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AT&T Subsidiary Aio Wireless Adds LTE Service

Thu, 06/20/2013 - 10:15am
Ben Munson

Aio Wireless, an AT&T subsidiary prepaid wireless brand, just launched a little more than a month ago but it’s already making the jump to LTE.

Aio today announced that it will be opening up LTE to its customers via an over-the-air software push that will upgrade their LTE-capable device’s SIM card. Aio customers previously got their highest speeds from AT&T’s HSPA+ network.

Aio is allowing its customers access to AT&T’s nationwide LTE but unfortunately Aio service is only available to people living in the few markets it serves. Naples, Fla. and Ft. Myers, Fla. have just been added to Aio’s list that already includes Houston, Orlando, Tampa, Jacksonville and Gainesville, Fla. 

Kathy Van Buskirk, , head of public relations for Aio, told Wireless Week that the company has 96 stores in those seven markets and that devices and plans are available online as well. Aio is still in a limited launch but Van Buskirk assured us that more markets were coming by the end of 2013.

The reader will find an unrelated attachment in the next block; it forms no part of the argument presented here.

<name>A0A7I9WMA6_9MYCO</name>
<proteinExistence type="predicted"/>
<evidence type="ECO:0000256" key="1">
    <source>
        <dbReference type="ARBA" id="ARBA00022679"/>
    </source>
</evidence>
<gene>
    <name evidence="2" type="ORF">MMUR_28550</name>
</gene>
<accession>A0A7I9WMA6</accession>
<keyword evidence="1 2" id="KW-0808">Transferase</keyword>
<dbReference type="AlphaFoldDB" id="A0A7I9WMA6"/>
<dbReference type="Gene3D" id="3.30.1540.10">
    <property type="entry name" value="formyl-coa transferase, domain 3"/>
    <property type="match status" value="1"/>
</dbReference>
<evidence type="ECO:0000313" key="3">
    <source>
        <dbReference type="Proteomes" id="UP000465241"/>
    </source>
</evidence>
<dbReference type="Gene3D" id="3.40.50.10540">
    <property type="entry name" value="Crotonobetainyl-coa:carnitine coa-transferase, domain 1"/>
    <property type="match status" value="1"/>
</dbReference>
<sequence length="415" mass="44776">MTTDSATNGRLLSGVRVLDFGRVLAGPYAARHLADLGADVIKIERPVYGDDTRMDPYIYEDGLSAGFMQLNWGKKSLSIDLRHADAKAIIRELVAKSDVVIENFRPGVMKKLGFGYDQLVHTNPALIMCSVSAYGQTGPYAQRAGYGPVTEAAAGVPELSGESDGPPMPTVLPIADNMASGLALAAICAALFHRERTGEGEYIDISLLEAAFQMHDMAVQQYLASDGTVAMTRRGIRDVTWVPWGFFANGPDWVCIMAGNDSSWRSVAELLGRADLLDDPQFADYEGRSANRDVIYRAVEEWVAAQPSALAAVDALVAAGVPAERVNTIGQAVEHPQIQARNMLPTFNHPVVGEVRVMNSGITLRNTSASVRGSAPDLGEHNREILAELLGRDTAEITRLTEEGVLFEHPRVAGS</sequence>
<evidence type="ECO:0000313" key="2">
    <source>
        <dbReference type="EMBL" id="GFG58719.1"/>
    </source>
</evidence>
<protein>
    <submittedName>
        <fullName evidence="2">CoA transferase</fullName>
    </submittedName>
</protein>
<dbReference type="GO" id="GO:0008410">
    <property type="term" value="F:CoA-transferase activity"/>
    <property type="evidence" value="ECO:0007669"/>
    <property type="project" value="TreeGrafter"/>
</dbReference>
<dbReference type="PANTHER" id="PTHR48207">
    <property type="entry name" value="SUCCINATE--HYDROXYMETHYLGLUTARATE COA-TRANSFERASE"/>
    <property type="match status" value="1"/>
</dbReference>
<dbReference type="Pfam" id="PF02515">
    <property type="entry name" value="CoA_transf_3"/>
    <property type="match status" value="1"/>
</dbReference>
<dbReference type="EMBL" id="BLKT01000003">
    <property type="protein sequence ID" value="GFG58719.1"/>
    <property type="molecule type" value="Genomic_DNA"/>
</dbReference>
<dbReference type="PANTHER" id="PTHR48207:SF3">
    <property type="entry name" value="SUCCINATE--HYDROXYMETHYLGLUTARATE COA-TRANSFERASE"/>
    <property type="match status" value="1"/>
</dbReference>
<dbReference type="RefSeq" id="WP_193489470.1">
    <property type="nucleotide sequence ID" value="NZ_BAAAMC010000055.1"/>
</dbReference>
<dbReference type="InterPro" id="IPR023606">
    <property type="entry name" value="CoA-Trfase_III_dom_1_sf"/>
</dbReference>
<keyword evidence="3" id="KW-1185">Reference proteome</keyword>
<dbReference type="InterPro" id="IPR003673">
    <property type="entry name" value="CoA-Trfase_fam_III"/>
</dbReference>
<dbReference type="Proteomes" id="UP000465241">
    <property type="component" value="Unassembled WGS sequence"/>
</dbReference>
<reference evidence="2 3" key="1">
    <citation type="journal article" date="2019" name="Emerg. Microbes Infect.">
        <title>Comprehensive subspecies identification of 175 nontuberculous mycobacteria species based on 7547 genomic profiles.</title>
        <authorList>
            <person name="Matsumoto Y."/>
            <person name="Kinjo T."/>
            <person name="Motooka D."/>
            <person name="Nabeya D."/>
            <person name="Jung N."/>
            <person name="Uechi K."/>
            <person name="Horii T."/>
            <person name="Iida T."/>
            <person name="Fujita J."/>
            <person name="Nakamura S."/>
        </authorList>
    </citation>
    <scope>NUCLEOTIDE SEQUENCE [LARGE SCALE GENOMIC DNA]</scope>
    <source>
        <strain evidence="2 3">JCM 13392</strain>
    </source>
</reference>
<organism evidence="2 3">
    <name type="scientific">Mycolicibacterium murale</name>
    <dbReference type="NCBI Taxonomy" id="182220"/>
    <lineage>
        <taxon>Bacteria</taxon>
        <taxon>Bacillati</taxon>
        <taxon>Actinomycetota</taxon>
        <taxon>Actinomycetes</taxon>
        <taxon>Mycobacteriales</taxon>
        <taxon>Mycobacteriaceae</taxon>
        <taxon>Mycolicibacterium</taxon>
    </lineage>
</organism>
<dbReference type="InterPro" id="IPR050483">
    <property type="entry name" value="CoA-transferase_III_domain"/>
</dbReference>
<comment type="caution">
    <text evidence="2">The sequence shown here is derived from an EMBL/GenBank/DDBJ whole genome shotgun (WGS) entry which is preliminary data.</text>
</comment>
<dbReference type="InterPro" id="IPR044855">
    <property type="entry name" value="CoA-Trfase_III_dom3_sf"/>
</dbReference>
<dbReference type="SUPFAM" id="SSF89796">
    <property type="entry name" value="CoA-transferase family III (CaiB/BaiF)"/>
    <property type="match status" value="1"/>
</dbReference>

As for why the launch has been almost exclusively within the Sunshine State, Van Buskirk just said that those markets were compatible with the service Aio was providing, according to the company’s research.

To go along with the new LTE Aio has added the LTE-enabled ZTE Overture, a mid-range Android handset, to its portfolio. Aio already offers a few other LTE phones including the iPhone 5.

Aio’s website lists four different rate plans. Basic, Smart and Pro all offer essentially the same service except that Basic ($40) throttles LTE data after 250 MB, Smart ($55) throttles it after 2 GB and Pro ($70) throttle it after 7 GB. In addition, a $15 Tablet plan offers 250 MB of HSPA per month. Extra gigabytes of LTE run $10 and unlimited international calling plans start at $10.

Aio’s move to LTE coincides with AT&T’s branded prepaid offering GoPhone gaining access to the next-gen networks. With T-Mobile going no-contract and Sprint opening up its prepaid brands, Boost and Virgin Mobile, to LTE, it’s becoming more evident that carriers aren’t just saving the good stuff for post-paids.

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